Joseph Losey, 1963
Starring: Oliver Reed, Macdonald Carey, Shirley Anne Field, Viveca Lindors
Simon, an American tourist on holiday in England, expresses interest in a young woman named Joan and gets mugged by her overprotective brother King — and his gang of motorcycle-riding miscreants — for his troubles. But Simon and Joan cross paths soon after and he convinces her to go on a date with him, a daytime boat ride. An enraged King pursues them and they flee over the sea to a strange island guarded by military personnel. They cross paths with cheerful, yet cold-skinned children who are obviously the product of some experiment. Can they escape King's jealous wrath, get away from the island, and save the children?
No, they can’t, because this is an apocalyptic sci-fi film, one of the very few produced by Hammer Studios. Known in the US as These are the Damned, this incredibly bizarre film is an inexplicable cross between apocalyptic sci-fi, romance-adventure, and the British Teddy Boy/youth gang subgenre. I still haven't really been able to wrap my brain around it, but fans of weird '60s cinema will definitely get a kick out of seeing Oliver Reed interact with radioactive children and struggle against his violently repressed sexuality. Which is not at all related to children, just to clear up confusion about what kind of movie we're dealing with.
This seemingly random sci-fi entry into the Hammer catalog bears some similarities with their horror/sci-fi mash-ups like the excellent Quatermass series. Though The Damned feels like it's made up of pages from ten different genre-themed scripts that were spliced together with someone to roughly fill in the gaps, it's actually based on H.L. Lawrence's 1960 novel The Children of Light. Despite the number of oddities and non-sequiturs going on, it's weirdly compelling and often succeeds despite itself. Of course it was (surprisingly) helmed by none other than Joseph Losey, then on exile in England after the disastrous Hollywood blacklist enforced by the House Un-American Activities Committee and Joseph McCarthy. Losey wound up making the majority of his films in England and though his name isn’t quite A-list, he’s a director you don’t want to pass up. Films like The Prowler (the film noir effort, not the slasher movie), The Servant, Mr. Klein, and others will be of interest for any genre cinema or cult movie fans.
Overall, The Damned fits loosely in the creepy children sub-genre. While a film like Village of the Damned (1960) might spring to mind as a likely influence, this has far more in common with David Cronenberg’s The Brood in the sense that it is a deeply weird film, and one that I could imagine Cronenberg himself remaking. There’s certainly something Ballardian at work and, perhaps curiously, J.G. Ballard had just began writing novels at this time: the apocalyptic disaster tale Wind From Nowhere (1961) and the post-apocalyptic sci-fi story The Drowned World (1962). The sense of inevitable, impending violence — and sexual terror — in The Damned is reminiscent of later Ballard novels like High Rise and Crash, while The Damned also captures the sense of a world being completely out of whack.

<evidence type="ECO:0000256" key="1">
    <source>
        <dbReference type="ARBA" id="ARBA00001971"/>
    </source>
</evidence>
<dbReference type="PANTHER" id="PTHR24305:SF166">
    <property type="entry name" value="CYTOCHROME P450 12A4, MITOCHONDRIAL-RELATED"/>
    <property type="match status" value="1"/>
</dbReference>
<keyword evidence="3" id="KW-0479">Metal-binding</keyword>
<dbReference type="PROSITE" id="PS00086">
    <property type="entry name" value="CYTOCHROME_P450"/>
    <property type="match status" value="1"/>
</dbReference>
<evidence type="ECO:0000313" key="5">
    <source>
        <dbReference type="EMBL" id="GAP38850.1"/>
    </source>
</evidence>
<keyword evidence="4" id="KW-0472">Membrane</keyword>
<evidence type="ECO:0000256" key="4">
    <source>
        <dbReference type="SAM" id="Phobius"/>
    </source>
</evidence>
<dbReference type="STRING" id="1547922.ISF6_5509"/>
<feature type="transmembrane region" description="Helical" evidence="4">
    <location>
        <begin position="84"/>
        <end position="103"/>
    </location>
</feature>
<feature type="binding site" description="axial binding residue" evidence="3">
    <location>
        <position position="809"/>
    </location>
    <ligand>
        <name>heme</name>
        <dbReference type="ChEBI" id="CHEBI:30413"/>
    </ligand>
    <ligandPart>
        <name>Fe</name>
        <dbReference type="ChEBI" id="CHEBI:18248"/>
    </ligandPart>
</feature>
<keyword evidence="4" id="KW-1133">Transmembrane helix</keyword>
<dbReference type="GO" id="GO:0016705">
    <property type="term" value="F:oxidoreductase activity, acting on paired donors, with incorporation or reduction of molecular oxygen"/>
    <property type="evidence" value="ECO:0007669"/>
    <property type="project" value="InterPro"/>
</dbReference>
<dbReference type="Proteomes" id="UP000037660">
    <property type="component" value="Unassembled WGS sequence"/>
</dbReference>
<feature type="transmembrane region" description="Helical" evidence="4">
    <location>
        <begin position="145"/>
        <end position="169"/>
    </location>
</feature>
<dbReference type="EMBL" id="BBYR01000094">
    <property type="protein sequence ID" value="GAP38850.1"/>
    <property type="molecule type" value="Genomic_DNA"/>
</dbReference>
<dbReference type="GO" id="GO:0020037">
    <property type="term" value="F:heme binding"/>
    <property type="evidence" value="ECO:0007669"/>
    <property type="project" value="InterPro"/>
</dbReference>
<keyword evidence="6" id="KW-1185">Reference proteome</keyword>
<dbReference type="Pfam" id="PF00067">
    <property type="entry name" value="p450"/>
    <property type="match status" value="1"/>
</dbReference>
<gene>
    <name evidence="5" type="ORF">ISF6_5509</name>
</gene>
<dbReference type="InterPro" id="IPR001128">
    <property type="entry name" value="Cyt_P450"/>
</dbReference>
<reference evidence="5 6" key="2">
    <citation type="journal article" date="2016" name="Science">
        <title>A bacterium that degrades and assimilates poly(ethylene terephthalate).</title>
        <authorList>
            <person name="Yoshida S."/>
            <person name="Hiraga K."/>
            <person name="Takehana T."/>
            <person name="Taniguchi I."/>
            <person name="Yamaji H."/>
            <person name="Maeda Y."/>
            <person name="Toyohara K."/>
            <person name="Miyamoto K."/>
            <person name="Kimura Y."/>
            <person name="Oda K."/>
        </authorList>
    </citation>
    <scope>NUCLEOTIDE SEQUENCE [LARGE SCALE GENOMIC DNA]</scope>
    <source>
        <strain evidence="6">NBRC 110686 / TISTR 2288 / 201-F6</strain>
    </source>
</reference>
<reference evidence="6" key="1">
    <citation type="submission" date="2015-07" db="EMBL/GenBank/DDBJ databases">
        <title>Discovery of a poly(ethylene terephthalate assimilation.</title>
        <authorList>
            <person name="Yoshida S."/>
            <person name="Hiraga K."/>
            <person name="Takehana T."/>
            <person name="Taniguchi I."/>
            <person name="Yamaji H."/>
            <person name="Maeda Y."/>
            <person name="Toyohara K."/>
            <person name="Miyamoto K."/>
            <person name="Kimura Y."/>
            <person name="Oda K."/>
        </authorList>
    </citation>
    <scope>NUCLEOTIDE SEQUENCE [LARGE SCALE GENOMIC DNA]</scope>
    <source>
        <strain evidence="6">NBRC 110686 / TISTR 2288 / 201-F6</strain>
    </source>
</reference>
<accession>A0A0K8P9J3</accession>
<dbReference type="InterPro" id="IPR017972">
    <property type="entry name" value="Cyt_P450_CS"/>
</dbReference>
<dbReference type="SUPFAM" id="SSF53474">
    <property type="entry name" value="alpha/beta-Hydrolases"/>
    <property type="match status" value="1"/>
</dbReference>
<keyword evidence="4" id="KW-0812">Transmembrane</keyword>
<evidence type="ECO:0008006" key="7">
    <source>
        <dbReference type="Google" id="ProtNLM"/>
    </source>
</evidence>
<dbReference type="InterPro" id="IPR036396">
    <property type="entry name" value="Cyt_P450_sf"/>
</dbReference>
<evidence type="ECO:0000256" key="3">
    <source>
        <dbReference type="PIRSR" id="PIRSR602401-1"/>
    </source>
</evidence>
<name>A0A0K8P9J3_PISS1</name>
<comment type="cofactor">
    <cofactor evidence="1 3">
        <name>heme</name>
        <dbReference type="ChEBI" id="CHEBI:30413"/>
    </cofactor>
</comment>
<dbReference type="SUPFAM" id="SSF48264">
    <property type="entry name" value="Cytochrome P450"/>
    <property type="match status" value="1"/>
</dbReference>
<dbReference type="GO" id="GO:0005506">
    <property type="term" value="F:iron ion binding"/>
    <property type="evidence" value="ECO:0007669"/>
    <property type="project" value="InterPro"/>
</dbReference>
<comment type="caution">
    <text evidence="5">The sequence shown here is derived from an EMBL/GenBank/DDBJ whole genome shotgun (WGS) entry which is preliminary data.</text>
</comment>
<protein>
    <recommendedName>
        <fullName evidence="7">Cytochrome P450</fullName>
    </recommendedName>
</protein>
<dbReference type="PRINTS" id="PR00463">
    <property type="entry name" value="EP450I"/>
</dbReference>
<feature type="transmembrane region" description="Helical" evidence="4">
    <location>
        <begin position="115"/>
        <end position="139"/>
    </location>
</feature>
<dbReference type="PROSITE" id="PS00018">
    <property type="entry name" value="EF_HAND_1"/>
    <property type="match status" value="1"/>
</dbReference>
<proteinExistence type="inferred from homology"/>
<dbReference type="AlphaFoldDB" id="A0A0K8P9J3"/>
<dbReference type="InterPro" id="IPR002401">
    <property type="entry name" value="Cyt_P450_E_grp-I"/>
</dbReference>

Some of The Damned’s characters could easily fit into a Ballard novel and seem unlikely protagonists (or antagonists) for an early ‘60s sci-fi film with themes of atomic terror. For starters, Oliver Reed’s character, King, would seem completely ridiculous if anyone else had been cast. Reed’s raving, violent, and incestuous gang leader becomes the film’s most interesting character, even as his actions become more and more improbable. Apparently the final version of the script toned down a lot of the more blatant incestuous references in the novel. Reed would find himself in a similar role several times in British horror, including in Hammer suspense film Paranoiac, made the same year, and the Lovecraftian The Shuttered Room (1967). Reed’s introduction — sitting in an idyllic square with his leather jacket wearing mates — is fittingly accompanied by an inane pop song with the lyrics, “Black leather, black leather, smash, smash, smash.”
To make matters even weirder, a side character — the Swedish sculptor Freya (played by Viveca Lindfors of Bell From Hell and Exorcist III), who is the mistress of an important scientist — develops a surprisingly weighty presence, as does her very weird art. The sculptures were apparently created by decorated real-life artist Elisabeth Frink, herself quite Ballardian. She belonged to the “Geometry of Fear” school and made eerie-looking sculptures of men and animals that do much to enhance The Damned’s cold, unforgiving, and loveless atmosphere. Of course this is also exemplified by the children themselves. Unlike the monsters of Village of the Damned, they are lonely and isolated. SPOILERS: They learn everything from a TV set in their classroom and are unable to receive any human affection or even contact without bestowing radiation sickness and ultimately death on their would-be guardians.
Subversive and often surreal, The Damned comes highly recommended, but will probably baffle a lot of viewers. If you enjoy unusual atomic horror or the novels of J.G. Ballard, or you’re just an Oliver Reed fanatic like me, this is definitely the film for you. The Damned is not available on a region 1 single disc as a stand alone film, though it has been fortunately restored to the original 96-minute print. It is included in the "Icons of Suspense" Collection from Hammer, along with Stop Me Before I Kill!, Cash on Demand, The Snorkel, Maniac, and Never Take Candy from a Stranger. There's also a region 2 DVD from Sony if you’re reading this from across the pond, with some utterly absurd cover art that makes it look like a low budget zombie film.